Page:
May 2021 Market Overview

  • Karp Dagan Team
  • 05/1/21

The Mayor’s recent announcement that New York would be back at ‘full strength’ by July 1, with stores, offices and theaters reopening, has created a frenzy of apartment inquiries, especially in the battered leasing market. The sales market has seen life throughout the start of 2021, with the exception of the Financial District and parts of Midtown lagging behind, as offices remained closed. We hope to see those areas catch up to the rest of the city in the not too distant future. 

Suburban Buyers Return Many baby-boomers, who were looking to sell after their children were grown, had virtually no audience for their large suburban homes after the devastating 2017 SALT tax deduction limit. 2020 however, changed all of that. Many of those who left the city a decade-plus ago are now returning, or buying a pied-a-terre in the city as well as in other areas. 

Luxury Market 42 contracts were signed last week at $4 million and above, one more than the previous week. This represents yet another milestone: 5 straight weeks of 40 or more contracts signed above $4M, the longest such streak since the Olshan Report started keeping records of such transactions in 2006. This is also the 14th straight week of 30 or more contracts signed at $4M plus. More contracts have been signed above $4M and above (694) so far in 2021 than all of 2020.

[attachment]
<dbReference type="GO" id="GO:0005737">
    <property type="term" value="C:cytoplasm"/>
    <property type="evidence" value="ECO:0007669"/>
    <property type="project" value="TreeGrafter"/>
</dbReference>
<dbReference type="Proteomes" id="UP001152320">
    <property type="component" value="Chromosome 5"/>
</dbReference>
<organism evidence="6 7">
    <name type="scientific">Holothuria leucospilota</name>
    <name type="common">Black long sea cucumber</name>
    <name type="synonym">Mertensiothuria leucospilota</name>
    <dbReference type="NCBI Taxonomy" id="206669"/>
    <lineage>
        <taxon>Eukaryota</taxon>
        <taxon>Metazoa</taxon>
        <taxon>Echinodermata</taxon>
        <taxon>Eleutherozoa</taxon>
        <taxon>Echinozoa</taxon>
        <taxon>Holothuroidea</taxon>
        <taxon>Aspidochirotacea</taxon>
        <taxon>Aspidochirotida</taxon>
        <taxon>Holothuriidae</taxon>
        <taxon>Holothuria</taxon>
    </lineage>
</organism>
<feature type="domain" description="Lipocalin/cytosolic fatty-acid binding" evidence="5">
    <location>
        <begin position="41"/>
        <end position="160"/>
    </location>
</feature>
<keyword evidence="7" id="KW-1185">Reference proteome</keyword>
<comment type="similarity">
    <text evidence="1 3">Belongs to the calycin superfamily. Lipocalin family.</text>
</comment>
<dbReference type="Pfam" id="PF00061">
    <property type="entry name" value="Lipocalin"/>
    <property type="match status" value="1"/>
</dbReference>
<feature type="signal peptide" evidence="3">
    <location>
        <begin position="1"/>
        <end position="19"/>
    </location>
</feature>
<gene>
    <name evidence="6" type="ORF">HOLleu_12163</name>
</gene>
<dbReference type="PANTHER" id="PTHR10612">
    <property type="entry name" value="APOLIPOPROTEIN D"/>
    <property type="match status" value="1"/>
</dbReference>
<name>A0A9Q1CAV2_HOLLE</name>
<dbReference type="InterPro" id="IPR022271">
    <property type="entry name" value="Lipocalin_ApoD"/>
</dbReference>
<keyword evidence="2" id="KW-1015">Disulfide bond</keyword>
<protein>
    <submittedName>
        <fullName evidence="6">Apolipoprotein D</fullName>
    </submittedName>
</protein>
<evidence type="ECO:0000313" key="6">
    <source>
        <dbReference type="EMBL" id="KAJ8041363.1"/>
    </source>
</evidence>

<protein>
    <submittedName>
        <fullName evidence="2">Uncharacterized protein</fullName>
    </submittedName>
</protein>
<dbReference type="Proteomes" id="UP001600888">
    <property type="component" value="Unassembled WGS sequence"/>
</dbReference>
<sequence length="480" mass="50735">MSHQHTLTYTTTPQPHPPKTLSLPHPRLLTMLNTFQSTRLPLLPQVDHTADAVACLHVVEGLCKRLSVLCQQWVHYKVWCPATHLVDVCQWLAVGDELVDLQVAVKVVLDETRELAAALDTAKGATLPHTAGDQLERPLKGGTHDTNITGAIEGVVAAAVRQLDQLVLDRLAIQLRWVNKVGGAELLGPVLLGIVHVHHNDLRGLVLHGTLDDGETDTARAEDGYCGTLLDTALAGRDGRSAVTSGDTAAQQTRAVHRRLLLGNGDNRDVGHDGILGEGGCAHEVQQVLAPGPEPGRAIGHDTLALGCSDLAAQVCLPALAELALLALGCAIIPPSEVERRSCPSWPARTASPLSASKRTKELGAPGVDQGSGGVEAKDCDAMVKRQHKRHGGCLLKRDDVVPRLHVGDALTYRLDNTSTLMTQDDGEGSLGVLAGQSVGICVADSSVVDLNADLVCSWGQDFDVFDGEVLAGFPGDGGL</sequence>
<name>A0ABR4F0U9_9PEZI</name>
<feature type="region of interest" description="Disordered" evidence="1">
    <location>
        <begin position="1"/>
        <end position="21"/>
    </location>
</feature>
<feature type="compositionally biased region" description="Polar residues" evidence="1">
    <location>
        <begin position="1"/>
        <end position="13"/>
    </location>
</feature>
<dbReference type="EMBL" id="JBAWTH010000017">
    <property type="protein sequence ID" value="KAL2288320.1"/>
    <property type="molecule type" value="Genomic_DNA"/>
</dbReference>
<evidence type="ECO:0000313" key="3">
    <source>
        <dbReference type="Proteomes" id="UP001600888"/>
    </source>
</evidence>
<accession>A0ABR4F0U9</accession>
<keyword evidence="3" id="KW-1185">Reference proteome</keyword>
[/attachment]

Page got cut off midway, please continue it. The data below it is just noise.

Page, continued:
New Development April was the best month for new condo sales in 5 years. Some 474 new development contracts were signed last month in New York City, according to Marketproof, which tracks sponsor sales across all price points in the city. The contracts were inked at 198 different condominiums. In Manhattan, 235 contracts were signed, up from 165 in March. It was the borough’s highest level of activity in three years.

Potential Tax Changes Large tax increases are on the table for wealthier Americans......how could this impact real estate markets? It’s tough to tell at this time, although some proposed laws could directly impact real estate investment. However, this may not be as impactful on people's homes. Massive new capital gains taxes are of deeper concern. If someone earning $2 million in 2018 paid 50% in total taxes, how differently they will be impacted by paying 53% on $2.2 million in 2021 if their income rises? At the end of the day, most people may focus more on what they net and don't fully fathom the impact of taxation until tax day.

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